Turkey’s reimagining of the Pax Ottomana has not made many friends in the region, and it currently finds itself at odds with Egypt, UAE and Greece to name a few. President Recep Tayyip Erdoğan has made very clear his ambition that Turkey will be a leader in the Mediterranean and in the Middle East and North Africa region. Turkey’s new strategic direction continues to be conducted with hubris and polemics as Erdoğan envisions Turkey’s role beyond a regional power to a “global one”.

Turkey’s engagement in Libya is one example and demonstrates a reorientation in Turkish foreign policy. Turkey continues to throw a lot of political and military weight in Libya and has tried to shift the balance of power in the conflict to its favour. Turkey’s supply of military equipment and financial support, as well as the deployment of Syrian mercenaries from the Syrian conflict, has tilted the scales in favour of Turkey’s ally – the Al-Sarraj interim Government of National Accord (GNA). GNA dominance is impeded, however, by General Khalifa Haftar’s Libyan National Army (LNA) which continues to receive financial and military support from Egypt, UAE, Russia and France.

With the dynamics of the conflict changing daily and powerful forces working against Turkish ambitions in North Africa and the Mediterranean, does Erdoğan have a grand strategy in Libya? And what is Turkey’s “endgame”?

Libya is no stranger to external intervention. The country continues to be ravaged by militia groups and political divisions since the fall of Muammar al-Gaddafi in 2011. Control over Libya’s oil lines and wealth is a crucial factor in the continuing conflict between different centres of power, including GNA, LNA and other militia groups. Other powers have backed their respective proxies for a say in the future of Libya’s vast hydrocarbon network.

Turkish involvement in Libya is a useful distraction, given the economic crisis raging through Turkey, and compounded by government inaction to the coronavirus pandemic.

The Libyan conflict is a litmus test for Turkey’s renewed and bellicose foreign policy activism in the Eastern Mediterranean. The Libyan front appears to be another “gamble” for Erdoğan as he seeks to foster ideologically friendly governments throughout the region. Since the 2013 coup in Egypt, Erdoğan’s Justice and Development Party (known as AKP) has increasingly and actively supported the Muslim Brotherhood and related Islamist groups throughout the region. The support of non-state Islamist actors in Syria and now in Libya has helped forge Turkey’s regional power project. Erdoğan’s support for the GNA (and its close relations with the Muslim Brotherhood) is key to Turkey’s regional ambitions in the Eastern Mediterranean.

A pro-Turkey and Muslim Brotherhood–aligned government in Libya would be a significant win for Turkish regional ambitions. It would signify a success for Turkey’s use of Islamist proxies in the region and provide legitimacy to Erdoğan’s ossifying authoritarian regime.

In reality, Turkey has neither the financial nor material capability to maintain itself as a regional power, despite the rhetoric funnelling out of the halls of Erdoğan’s Presidential palace. Greece, France and Israel are losing patience with Turkish bellicosity in the Eastern Mediterranean and are strategising to counter any Turkish moves in Libya. Erdoğan’s AKP is also tired and worn out, lacking vision in strategic policy and failing in its attempts to find solutions to the endemic social and economic ills at present in Turkey.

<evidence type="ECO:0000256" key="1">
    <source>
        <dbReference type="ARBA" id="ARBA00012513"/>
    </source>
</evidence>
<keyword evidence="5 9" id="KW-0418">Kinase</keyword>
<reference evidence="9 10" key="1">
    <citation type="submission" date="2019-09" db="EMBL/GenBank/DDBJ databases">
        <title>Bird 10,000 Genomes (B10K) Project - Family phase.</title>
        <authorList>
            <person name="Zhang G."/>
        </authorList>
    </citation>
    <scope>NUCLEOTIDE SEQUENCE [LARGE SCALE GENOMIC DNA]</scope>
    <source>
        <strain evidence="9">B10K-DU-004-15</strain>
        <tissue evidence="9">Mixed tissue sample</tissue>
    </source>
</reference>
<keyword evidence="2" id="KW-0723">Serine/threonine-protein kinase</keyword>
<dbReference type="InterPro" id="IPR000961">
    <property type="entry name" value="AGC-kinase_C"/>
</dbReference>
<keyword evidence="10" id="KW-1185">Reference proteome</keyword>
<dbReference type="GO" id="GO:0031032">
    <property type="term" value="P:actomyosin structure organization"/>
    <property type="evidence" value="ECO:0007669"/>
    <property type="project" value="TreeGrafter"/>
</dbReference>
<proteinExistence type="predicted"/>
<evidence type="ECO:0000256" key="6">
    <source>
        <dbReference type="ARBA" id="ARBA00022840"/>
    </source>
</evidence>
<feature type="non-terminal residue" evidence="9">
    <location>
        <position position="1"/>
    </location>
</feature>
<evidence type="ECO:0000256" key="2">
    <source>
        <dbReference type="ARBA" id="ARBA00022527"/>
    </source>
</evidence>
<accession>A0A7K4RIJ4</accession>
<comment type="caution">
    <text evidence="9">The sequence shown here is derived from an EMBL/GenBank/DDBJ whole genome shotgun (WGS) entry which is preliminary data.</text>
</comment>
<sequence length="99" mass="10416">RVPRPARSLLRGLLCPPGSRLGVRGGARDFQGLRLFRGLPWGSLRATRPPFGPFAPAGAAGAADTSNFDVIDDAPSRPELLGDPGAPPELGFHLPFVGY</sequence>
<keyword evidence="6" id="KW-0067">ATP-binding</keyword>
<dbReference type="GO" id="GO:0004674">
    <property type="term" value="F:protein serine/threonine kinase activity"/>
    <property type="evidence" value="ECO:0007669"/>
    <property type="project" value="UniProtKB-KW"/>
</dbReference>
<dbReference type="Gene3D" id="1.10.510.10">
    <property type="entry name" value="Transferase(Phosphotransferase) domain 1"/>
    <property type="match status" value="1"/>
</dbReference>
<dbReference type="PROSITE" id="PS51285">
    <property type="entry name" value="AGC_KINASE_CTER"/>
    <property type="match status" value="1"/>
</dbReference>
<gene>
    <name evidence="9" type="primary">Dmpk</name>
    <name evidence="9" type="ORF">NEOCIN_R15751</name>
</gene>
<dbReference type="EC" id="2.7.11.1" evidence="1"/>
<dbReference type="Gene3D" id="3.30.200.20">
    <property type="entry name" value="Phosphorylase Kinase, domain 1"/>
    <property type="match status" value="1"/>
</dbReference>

Turkey’s current foreign policy adventurism is intrinsically linked to domestic politics. Erdoğan’s tenuous alliance with ultra-nationalist factions within the Turkish state since the 15 July 2016 coup attempt has meant that Turkey’s foreign policy has taken on a more independent albeit Eurasianist strategic tilt. Turkey’s strategic outlook is now no longer about being the East-West bridge, but aimed towards becoming an active regional power in its immediate neighbourhood.

Turkish President Recep Tayyip Erdoğan (right) with Prime Minister of Libya Fayez al-Sarraj in Istanbul, 25 July 2020 (Mustafa Kamaci/Anadolu Agency via Getty Images)

The “Blue Home strategy” – which lays claim to a large naval zone in the Mediterranean between Libya and Greece – is symbolic of this strategic shift. Turkey has recently signed a controversial maritime agreement with the GNA that demarcates each country’s maritime borders to their respective Exclusive Economic Zones. Gas reserves found in the Eastern Mediterranean region near Cyprus could provide a much-needed source of income for Erdoğan as declining FDI and a spiralling Turkish lira damage his grip on power.

Turkish involvement in Libya is a useful distraction, given the economic crisis raging through Turkey, and compounded by government inaction to the coronavirus pandemic. Erdoğan needs to secure a win in Libya if he is to have any chance of staving off the growing domestic economic and social issues occurring in Turkey. Erdoğan’s strategy in Libya is about domestic legitimacy as much as it is about regional projection.

Turkey’s Syrian engagement hangs heavy over its actions in Libya and will be keeping the Palace awake at night. Erdoğan’s failure to overthrow the Assad regime and lack of strategic vision is one of the reasons it remains embedded there today and the same could happen in Libya.

Despite his hubris, Erdoğan’s foreign policy gamble in the Libyan conflict will not provide Turkey the strategic leverage in the Eastern Mediterranean it seeks and will undermine its regional power. Turkey remains isolated and with a growing impatience by actors internationally and domestically, Libya could be Erdoğan’s last chance to use foreign policy as a buffer for his lack of strategic vision both domestically and regionally.